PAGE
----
By 1910, Cottrell discarded the pubescent electrode idea. The Riverside Portland Cement Company, emitting 100 metric tons per day of high-temperature, partially processed cement dust, was under an injunction for destroying the nearby orange groves. In an attempt to handle these dusts, the pubescent electrode was replaced by a bare wire of moderate diameter developed by Walter A. Schmidt, one of Cottrell’s former pupils. In 1912, Cottrell founded the Research Corporation, a nonprofit organization that supported basic research at colleges and universities. He assigned his precipitator patents to the corporation as an endowment.


The electrostatic precipitator had an immediate impact on many industries, not only regarding their emissions but also in a completely unexpected way. Prior to World War I, the United States imported from Germany about 1 million tons of potash annually for fertilizer. Fertilizers;potash In 1915, three years after the Riverside installation was completed, Germany embargoed these exports. Until the U.S. potash industry could be developed, the potash in cement dust proved to be an exceedingly valuable by-product. The dust, collected by precipitator, was processed to extract the potash, which, in turn, was sold to area farmers at a cost that, at that time, exceeded the value of the cement being produced.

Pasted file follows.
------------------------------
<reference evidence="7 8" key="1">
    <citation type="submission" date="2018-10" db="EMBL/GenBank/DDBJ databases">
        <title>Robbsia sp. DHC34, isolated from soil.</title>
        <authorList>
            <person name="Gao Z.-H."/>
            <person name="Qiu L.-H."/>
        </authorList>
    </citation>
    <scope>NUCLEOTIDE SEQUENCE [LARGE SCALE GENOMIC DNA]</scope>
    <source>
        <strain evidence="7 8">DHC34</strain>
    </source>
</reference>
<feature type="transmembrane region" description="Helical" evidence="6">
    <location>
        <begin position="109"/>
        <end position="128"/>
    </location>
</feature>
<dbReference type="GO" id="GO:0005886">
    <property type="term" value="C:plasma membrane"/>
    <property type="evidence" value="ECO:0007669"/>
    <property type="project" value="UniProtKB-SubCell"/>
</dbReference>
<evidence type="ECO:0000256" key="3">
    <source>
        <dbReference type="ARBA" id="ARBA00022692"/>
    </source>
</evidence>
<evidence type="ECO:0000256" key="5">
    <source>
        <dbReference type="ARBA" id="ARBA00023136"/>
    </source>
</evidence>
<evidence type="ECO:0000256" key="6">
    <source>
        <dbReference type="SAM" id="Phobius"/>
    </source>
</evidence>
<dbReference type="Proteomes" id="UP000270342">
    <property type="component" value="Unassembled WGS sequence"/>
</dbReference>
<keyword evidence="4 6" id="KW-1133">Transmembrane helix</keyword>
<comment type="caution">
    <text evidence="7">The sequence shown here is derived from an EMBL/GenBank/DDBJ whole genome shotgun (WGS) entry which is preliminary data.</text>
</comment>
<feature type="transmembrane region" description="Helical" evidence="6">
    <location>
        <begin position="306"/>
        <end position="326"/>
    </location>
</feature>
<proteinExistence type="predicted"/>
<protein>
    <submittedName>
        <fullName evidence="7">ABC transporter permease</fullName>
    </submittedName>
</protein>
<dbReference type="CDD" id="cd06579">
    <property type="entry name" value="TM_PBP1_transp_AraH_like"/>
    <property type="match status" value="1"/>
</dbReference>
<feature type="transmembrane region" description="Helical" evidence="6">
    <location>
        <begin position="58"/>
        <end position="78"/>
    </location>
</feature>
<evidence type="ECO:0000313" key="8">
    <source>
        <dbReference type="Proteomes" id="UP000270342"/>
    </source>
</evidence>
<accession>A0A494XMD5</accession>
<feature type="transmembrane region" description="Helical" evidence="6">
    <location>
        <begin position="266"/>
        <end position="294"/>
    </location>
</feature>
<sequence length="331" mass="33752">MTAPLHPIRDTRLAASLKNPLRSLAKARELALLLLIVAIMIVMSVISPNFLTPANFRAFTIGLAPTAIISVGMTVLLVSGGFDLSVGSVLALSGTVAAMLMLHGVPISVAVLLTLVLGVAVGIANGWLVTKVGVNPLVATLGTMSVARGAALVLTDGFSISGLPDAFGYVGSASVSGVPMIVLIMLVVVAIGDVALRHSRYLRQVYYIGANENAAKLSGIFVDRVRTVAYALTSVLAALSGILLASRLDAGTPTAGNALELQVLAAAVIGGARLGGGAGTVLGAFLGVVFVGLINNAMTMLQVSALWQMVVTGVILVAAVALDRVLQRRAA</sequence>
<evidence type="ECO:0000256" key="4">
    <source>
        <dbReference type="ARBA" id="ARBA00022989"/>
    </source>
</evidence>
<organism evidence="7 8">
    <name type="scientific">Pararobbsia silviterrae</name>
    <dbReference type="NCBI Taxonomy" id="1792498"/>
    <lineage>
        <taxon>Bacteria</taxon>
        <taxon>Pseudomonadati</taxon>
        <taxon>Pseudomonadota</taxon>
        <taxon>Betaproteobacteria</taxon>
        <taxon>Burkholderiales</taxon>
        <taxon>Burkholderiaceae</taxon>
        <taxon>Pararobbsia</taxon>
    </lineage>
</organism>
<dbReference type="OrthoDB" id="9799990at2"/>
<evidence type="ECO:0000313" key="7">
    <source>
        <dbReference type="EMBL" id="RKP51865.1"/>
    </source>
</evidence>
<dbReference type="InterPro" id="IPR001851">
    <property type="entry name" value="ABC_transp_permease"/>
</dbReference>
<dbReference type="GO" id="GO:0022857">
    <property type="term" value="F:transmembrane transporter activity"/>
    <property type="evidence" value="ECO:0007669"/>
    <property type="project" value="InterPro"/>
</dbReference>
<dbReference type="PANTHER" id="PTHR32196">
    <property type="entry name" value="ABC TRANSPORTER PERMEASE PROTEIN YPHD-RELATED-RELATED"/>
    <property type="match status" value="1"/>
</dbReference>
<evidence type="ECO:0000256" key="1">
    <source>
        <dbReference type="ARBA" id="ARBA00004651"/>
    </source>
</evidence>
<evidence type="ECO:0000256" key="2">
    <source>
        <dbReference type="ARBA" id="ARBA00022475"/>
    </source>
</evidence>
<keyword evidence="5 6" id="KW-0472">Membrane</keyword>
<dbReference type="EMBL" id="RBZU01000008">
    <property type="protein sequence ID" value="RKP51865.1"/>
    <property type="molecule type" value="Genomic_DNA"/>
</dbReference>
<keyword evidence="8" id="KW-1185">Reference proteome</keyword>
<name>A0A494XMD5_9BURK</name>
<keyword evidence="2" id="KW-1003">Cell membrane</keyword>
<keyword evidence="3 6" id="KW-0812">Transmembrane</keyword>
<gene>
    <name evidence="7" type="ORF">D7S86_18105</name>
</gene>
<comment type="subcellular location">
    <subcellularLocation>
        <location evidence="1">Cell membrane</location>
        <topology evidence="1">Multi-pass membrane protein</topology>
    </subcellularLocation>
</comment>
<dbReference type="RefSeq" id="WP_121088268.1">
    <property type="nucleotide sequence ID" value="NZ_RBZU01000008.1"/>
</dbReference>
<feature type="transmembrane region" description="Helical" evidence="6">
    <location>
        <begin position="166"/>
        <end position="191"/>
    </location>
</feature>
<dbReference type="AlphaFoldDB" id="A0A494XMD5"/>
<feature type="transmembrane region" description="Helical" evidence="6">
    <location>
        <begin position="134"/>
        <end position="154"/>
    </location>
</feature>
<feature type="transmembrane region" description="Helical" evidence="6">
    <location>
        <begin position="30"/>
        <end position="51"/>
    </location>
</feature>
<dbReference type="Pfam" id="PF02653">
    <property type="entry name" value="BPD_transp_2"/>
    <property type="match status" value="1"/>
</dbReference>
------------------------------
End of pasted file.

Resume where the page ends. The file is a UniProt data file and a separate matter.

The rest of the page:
Over the years, the value of the by-products in the materials collected proved to be a major incentive for the use of precipitators. Although other collection devices, such as wet scrubbers, can collect more than 99 percent of the particulates or fumes emitted from a stack, for many applications, a dry process is preferred. In the cement industry, for example, on the average one-third of the raw materials are converted to dust. Without recycling, this would result in losses of approximately 150 metric tons per day per kiln of partially processed materials. Even at the Riverside plant, it is estimated that Cottrell’s original precipitator, during its thirty-eight-year lifetime, collected more than 1 million tons of dust. A dry process, such as a precipitator, produces a dust product that is eminently suitable for recycling directly back to the kiln.